A Turkish crime scene investigatior inspects the garage of the residence of the consul general of Saudi Arabia. Photo: Isa Terli / Anadolu Agency via Getty Images

The Washington Post will publish a special edition op-ed page on Thursday that will feature a column filed by Post contributor Jamal Khashoggi before his disappearance.

The Post held off publishing it because we hoped Jamal would come back to us so that he and I could edit it together. Now I have to accept: That is not going to happen.
— Editor's note accompanying the column

The details: The announcement from the Post comes on the heels of President Trump requesting audio and video relating to Khashoggi's disappearance. The column focuses on the need for a free press in the Middle East. The paper will also publish a new piece from the Editorial Board printed on the opposite page.

Go deeper: The full column.

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Microphones will be muted during parts of Thursday's presidential debate

Photos: Jim Watson and Saul Loeb/AFP via Getty Images

The Commission on Presidential Debates adopted new rules on Monday to mute microphones to allow President Trump and Joe Biden two minutes of uninterrupted time per segment during Thursday night's debate, AP reports.

Why it matters: In the September debate, Trump interrupted Biden 71 times, compared with Biden's 22 interruptions of Trump.

Updated 51 mins ago - Politics & Policy

Coronavirus dashboard

Illustration: Annelise Capossela/Axios

  1. Politics: Trump says if Biden's elected, "he'll listen to the scientists"Trump calls Fauci a "disaster" on campaign call.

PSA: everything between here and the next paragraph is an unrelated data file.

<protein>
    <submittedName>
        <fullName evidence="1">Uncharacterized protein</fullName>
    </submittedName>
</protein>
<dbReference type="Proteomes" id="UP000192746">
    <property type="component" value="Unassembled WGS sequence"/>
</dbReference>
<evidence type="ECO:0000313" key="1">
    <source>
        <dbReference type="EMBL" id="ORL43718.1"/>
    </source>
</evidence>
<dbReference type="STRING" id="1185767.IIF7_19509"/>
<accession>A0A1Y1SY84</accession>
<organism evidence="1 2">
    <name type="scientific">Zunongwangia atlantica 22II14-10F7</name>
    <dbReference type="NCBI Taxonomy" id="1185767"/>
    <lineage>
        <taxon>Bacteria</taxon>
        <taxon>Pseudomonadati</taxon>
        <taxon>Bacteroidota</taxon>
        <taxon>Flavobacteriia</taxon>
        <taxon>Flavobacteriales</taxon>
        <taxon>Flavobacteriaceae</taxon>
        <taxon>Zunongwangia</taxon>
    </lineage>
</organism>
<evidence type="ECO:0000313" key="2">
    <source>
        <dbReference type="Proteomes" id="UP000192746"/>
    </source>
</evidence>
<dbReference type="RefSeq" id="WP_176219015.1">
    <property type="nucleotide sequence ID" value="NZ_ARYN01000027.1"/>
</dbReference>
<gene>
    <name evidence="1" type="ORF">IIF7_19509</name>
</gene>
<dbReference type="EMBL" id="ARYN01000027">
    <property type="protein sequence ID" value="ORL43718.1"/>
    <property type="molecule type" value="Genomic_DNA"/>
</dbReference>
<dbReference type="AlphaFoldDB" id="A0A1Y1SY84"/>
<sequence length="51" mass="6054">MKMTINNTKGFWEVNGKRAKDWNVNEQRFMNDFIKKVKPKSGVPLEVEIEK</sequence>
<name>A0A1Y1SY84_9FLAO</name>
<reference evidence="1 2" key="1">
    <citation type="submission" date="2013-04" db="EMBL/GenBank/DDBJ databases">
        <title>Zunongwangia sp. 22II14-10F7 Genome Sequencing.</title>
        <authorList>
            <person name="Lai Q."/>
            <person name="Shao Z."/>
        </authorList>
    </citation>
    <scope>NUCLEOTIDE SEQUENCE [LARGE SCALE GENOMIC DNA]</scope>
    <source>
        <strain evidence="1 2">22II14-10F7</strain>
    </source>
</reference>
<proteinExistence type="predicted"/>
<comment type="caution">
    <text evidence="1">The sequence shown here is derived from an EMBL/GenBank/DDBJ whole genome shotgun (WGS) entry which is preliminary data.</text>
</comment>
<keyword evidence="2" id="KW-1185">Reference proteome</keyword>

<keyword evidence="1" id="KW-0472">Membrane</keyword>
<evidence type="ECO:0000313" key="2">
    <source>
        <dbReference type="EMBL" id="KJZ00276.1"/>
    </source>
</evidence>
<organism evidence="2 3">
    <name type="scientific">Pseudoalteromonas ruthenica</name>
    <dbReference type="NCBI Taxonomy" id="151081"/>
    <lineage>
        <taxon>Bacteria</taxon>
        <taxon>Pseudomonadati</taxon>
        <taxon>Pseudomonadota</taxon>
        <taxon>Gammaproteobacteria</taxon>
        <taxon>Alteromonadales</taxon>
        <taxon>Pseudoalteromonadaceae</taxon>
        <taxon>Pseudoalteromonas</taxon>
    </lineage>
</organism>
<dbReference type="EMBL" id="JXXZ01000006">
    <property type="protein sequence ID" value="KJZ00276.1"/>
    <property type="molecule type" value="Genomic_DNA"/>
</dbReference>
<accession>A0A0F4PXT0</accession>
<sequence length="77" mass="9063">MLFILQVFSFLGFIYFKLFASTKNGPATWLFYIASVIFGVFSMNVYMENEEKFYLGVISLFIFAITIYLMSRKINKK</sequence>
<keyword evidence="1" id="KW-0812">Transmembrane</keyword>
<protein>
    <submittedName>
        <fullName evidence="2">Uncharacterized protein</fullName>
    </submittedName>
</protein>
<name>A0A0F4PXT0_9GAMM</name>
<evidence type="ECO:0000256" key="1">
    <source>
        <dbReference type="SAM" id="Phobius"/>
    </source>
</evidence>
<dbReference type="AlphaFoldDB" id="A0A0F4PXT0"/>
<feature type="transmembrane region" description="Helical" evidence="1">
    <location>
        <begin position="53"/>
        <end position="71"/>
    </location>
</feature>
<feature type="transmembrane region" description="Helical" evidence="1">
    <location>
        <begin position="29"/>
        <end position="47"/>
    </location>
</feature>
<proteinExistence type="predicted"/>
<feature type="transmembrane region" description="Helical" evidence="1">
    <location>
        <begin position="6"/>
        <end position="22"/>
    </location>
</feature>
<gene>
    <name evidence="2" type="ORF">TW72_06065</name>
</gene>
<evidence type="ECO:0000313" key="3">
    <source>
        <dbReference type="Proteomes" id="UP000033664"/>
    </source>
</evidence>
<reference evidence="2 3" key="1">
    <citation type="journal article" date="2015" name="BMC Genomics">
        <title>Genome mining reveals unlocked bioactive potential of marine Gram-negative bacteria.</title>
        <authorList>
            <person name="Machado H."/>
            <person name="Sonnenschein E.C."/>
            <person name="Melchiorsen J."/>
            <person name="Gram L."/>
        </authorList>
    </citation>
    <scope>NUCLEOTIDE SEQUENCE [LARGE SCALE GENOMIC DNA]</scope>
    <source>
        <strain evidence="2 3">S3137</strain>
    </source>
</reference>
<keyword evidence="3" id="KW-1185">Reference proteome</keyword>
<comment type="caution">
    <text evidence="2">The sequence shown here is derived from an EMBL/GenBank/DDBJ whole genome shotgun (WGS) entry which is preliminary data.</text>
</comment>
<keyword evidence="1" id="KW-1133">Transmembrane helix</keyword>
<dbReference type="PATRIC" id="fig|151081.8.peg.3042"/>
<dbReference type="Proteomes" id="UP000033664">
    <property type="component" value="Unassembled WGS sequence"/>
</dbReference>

2. Health: Coronavirus hospitalizations are on the rise — 8 states set single-day coronavirus case records last week.
  3. States: Wisconsin judge reimposes capacity limit on indoor venues.
  4. Media: Trump attacks CNN as "dumb b*stards" for continuing to cover pandemic.
  5. Business: Consumer confidence surveys show Americans are getting nervousHow China's economy bounced back from coronavirus.
  6. Sports: We've entered the era of limited fan attendance.
  7. Education: Why education technology can’t save remote learning.

Supreme Court denies Pennsylvania GOP request to limit mail-in voting

Protesters outside Supreme Court. Photo: Daniel Slim/AFP via Getty Images

The Supreme Court on Monday denied a request from Pennsylvania's Republican Party to shorten the deadlines for mail-in ballots in the state. Thanks to the court's 4-4 deadlock, ballots can be counted for several days after Election Day.

Why it matters: It's a major win for Democrats that could decide the fate of thousands of ballots in a crucial swing state that President Trump won in 2016. The court's decision may signal how it would deal with similar election-related litigation in other states.